Seattle Seahawks: Signing Adrian Peterson Makes Perfect Sense

Aug 18, 2016; Seattle, WA, USA; Minnesota Vikings running back Adrian Peterson (28) walks the sidelines during a preseason game against the Seattle Seahawks at CenturyLink Field. The Vikings won 18-11. Mandatory Credit: Troy Wayrynen-USA TODAY Sports
Aug 18, 2016; Seattle, WA, USA; Minnesota Vikings running back Adrian Peterson (28) walks the sidelines during a preseason game against the Seattle Seahawks at CenturyLink Field. The Vikings won 18-11. Mandatory Credit: Troy Wayrynen-USA TODAY Sports /

Regardless of Adrian Peterson’s recent injury issues, he could be just what the Seattle Seahawks need to revive their ground attack in 2017.

At this point, the general consensus seems to be that the Seattle Seahawks will not win Super Bowl LI. However, whether you believe this or not, one thing we can all agree on is that their running game is a shambles.

The Seahawks enter the playoffs after averaging just 99.4 yards per game during the regular season, which ranked 25th in the NFL. Best highlighting this struggle was the mediocre 87 yards they managed against a San Francisco 49ers‘ run defense which was worst in the entire league.

The question is, what do the Hawks need to do to improve the one glaring weakness on their team? Obviously, part of the answer comes down to actually spending some time and money on an offensive line, which has been disregarded while the front office concentrates on other areas.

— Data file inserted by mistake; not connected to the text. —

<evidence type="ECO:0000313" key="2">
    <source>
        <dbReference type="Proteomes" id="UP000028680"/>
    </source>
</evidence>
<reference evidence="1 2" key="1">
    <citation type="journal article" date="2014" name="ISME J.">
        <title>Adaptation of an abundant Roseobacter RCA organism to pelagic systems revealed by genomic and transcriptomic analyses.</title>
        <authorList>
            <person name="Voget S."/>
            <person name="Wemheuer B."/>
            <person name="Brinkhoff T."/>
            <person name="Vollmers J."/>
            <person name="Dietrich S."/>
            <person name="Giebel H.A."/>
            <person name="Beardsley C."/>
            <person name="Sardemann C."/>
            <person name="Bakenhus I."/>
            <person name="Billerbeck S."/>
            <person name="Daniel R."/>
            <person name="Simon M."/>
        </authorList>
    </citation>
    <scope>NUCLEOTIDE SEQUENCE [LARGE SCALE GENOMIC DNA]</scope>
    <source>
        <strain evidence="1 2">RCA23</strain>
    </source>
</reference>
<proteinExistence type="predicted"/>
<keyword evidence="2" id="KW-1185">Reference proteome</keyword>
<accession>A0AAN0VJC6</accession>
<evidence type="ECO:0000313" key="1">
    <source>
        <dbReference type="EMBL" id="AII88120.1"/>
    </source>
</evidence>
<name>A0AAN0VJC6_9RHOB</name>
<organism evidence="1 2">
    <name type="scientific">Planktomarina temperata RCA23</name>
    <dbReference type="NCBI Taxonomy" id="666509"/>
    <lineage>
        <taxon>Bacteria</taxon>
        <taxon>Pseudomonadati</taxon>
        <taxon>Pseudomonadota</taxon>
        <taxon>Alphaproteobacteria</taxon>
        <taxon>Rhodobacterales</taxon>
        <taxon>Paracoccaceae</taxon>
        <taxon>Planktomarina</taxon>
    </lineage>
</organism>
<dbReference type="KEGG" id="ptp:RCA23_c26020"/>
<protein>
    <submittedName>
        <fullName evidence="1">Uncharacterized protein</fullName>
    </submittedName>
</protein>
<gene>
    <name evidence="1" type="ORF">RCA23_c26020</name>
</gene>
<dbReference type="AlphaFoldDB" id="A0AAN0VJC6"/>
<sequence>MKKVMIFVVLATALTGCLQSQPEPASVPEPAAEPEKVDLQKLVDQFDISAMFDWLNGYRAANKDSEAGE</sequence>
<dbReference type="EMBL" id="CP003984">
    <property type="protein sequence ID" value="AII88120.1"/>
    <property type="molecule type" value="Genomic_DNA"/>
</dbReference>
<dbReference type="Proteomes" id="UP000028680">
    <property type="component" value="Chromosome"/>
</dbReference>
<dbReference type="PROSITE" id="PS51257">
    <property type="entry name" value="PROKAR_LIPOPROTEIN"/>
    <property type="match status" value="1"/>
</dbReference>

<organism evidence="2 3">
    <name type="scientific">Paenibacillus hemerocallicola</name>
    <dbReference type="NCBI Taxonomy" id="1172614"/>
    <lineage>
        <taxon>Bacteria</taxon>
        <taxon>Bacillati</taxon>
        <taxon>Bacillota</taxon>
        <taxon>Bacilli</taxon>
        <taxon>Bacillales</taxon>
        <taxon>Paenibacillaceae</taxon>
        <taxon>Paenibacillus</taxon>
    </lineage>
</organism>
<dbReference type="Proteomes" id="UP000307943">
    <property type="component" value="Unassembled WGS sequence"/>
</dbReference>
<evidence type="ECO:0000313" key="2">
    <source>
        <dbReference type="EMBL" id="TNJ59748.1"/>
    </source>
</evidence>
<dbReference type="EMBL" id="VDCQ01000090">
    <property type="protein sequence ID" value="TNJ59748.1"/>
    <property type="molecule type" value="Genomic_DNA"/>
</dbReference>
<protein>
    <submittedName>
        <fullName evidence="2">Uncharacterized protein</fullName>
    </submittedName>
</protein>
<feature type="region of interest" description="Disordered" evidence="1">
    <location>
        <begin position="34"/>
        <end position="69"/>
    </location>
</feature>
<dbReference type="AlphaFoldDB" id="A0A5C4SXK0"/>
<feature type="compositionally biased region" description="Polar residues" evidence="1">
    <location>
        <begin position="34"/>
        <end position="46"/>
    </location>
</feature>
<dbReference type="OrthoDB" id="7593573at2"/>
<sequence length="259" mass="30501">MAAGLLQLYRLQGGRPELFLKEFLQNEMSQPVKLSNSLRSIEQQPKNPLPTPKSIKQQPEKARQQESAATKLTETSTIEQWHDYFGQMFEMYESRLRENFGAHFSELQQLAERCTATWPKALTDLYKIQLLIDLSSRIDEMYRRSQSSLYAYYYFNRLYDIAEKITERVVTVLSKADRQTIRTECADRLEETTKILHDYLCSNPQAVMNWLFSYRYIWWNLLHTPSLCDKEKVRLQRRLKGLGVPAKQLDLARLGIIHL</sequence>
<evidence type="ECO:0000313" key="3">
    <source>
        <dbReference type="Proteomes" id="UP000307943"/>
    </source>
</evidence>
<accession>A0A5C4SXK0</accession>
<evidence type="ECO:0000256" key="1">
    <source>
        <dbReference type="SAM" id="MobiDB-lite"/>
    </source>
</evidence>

However, John Schneider and Pete Carroll also need to sort out the running back position, which has still not recovered from the retirement of Marshawn Lynch. Yes, Thomas Rawls and CJ Prosise may well combine to eventually provide the solution, but neither has proved themselves consistently up to this point.

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There is also the very real situation that the window of opportunity may be closing for certain prominent players in Seattle, due to a combination of age, durability issues and contract situations. Examples of each respective category include Michael Bennett, Kam Chancellor and Jimmy Graham.

With all of this in mind, we believe we have the ideal short-term solution for the Seahawks – Adrian Peterson. At 6 ft 2 and 217 lbs, he perfectly fits the mold of the physical kind of player who would compliment a team traditionally knowing for running the ball and playing hard-hitting defense during Carroll’s regime.

No doubt, a lot of people will be wondering how this could even come to fruition, with Peterson currently still a member of the Minnesota Vikings. However, all indications are that he has played his last down in Minneapolis.

One of the main reasons for this comes down to the former seventh overall draft pick being owed $17.75 million in salary and bonuses next season. This is too much to pay for most running backs, never mind one who was limited to three games this past season.

In addition, while Peterson has — publicly at least — stated his desire to remain in Minnesota, he has given no indication he is prepared to take a pay cut. Taking these factors into account, it is perfectly understandable why the Vikings will likely part company with the best running back in franchise history.